The single SPV model is where the original beneficiary directly extends a loan to the borrower and, after the plan manager establishes a dedicated asset-backed plan to raise funds to purchase the loan claims from the original beneficiary, the borrower mortgages the property assets directly in favour of the plan manager (representing the dedicated plan).

As no nested trust is required, the single SPV model presents such advantages as low financing costs, high financing efficiency and relatively simple operation. However, in practice, whether the single SPV model can be used depends on whether the underlying property can be mortgaged in favour of the plan manager.

Both natural persons and enterprises can act as mortgagees in carrying out immovable property mortgage-related procedures, according to the 2019 Guiding Opinions on Improving the Secondary Market for the Transfer, Leasing Out and Mortgage of Construction Land Use Rights issued by the State Council. However, there are still certain municipalities that can handle the registration only of immovable property mortgages where a China Banking and Insurance Regulatory Commission-approved financial institution, or a small-loan company approved by the competent provincial authority, is the mortgagee as the result of a lending relationship. Such areas are unable to register immovable property mortgages where the mortgagee is a securities company, fund subsidiary or other such plan manager.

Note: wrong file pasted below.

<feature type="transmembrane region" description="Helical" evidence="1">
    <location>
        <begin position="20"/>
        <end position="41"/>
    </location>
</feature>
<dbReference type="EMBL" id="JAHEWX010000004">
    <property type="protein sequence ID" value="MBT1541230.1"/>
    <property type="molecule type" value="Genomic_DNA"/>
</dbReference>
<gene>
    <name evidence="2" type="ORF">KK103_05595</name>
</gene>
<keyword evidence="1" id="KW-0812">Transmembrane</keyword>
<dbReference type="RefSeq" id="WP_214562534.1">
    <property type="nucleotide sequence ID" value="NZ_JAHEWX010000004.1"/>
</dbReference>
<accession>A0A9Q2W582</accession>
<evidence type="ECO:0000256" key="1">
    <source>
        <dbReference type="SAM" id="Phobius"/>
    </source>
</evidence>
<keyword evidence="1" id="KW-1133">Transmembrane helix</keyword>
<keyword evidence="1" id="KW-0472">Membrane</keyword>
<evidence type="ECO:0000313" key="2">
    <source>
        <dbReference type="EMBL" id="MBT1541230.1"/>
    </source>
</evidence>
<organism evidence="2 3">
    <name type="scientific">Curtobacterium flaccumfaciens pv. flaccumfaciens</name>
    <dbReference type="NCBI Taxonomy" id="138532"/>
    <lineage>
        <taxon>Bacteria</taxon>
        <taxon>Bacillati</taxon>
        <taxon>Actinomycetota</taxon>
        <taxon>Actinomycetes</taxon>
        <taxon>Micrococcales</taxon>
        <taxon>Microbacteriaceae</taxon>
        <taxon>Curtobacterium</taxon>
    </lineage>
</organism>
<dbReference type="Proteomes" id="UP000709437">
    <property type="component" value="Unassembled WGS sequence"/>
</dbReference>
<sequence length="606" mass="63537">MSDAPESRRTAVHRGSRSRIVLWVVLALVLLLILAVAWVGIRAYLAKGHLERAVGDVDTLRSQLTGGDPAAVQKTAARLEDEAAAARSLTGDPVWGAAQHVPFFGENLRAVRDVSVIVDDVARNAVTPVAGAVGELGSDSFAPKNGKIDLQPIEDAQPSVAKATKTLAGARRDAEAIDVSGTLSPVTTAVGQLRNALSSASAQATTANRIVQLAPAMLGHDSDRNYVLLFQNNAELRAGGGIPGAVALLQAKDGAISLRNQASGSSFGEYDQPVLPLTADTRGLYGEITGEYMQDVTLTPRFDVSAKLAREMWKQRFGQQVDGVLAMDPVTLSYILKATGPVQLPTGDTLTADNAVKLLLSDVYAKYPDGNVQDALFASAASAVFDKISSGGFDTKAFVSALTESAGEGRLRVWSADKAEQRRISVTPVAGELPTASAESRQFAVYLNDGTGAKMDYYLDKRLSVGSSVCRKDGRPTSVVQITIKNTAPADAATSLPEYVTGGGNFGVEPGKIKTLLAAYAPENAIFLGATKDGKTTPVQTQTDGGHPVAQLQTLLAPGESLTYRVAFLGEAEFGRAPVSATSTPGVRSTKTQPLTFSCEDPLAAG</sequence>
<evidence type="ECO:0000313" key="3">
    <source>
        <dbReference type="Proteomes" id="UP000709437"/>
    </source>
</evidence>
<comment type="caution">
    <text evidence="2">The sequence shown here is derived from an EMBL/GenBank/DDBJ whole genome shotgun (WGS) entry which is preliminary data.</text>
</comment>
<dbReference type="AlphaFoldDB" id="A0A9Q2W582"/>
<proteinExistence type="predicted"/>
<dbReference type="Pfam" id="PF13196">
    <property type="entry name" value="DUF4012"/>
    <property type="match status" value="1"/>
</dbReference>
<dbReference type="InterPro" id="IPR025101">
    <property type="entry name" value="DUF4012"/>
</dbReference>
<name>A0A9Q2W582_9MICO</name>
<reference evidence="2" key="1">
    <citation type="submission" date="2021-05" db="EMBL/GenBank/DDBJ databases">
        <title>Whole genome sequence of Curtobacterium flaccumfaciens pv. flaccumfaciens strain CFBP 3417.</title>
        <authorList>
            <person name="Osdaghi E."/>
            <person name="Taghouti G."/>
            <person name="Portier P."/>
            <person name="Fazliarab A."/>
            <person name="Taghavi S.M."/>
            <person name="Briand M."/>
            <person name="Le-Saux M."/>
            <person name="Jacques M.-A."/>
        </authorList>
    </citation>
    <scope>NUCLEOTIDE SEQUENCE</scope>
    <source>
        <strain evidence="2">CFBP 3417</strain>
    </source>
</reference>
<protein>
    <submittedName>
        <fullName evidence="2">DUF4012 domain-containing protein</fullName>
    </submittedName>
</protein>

Chen Xiuli is a partner at V&T Law Firm. She can be contacted on +86 755 8302 6455 or by email at